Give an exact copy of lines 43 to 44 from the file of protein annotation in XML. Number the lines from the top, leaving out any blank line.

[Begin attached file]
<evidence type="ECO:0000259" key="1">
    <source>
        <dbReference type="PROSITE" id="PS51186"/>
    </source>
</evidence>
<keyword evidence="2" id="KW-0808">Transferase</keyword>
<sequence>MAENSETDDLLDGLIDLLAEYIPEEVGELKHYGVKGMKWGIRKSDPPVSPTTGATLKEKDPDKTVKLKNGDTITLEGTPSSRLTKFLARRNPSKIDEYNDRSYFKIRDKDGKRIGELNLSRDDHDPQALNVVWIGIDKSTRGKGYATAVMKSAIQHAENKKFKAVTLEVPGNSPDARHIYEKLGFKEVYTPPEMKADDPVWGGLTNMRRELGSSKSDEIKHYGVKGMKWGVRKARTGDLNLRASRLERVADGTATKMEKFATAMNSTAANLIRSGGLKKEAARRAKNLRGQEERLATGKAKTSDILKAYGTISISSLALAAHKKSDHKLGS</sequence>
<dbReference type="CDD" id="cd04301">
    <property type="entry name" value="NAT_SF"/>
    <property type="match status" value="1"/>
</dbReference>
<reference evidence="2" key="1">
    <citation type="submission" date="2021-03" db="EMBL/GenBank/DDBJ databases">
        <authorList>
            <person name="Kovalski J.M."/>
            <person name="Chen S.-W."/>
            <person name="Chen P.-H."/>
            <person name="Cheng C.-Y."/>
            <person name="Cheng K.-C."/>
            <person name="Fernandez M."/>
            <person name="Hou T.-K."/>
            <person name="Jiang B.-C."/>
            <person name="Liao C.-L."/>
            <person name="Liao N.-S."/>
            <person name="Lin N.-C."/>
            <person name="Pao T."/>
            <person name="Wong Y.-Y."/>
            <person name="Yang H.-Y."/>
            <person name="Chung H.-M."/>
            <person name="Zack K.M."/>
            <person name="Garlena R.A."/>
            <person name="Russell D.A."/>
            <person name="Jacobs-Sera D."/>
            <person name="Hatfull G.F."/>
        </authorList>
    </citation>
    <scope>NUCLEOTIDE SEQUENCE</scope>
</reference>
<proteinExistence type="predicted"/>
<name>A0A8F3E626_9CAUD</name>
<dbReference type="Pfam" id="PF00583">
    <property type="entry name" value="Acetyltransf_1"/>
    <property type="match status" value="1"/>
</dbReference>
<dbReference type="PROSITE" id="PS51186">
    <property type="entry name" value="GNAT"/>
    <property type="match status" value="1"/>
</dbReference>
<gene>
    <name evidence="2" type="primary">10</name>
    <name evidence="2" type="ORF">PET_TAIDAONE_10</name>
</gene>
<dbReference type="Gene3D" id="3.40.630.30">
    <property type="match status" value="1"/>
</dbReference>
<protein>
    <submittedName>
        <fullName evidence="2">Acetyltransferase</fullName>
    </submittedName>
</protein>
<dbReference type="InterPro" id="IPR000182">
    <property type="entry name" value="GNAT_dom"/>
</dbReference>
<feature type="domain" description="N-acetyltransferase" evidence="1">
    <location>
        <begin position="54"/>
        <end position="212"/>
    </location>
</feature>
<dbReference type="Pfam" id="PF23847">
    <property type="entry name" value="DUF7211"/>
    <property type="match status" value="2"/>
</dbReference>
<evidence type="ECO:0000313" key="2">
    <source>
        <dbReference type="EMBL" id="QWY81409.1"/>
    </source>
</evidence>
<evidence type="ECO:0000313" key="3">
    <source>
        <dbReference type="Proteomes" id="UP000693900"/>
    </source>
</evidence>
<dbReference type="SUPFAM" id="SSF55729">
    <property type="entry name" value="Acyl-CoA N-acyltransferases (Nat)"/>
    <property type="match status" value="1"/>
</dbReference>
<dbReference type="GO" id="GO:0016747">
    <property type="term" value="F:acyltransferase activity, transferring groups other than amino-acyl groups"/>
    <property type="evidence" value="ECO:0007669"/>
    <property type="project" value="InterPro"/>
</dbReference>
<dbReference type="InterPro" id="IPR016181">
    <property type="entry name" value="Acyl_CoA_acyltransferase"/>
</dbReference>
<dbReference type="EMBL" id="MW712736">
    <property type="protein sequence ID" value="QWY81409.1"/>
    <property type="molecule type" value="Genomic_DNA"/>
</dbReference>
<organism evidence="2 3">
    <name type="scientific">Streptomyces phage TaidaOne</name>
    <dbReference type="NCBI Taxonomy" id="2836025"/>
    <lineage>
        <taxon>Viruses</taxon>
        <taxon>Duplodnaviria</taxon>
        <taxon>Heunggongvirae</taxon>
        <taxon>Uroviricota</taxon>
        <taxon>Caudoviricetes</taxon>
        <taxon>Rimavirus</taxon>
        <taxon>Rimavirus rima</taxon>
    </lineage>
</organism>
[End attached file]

    <property type="match status" value="1"/>
</dbReference>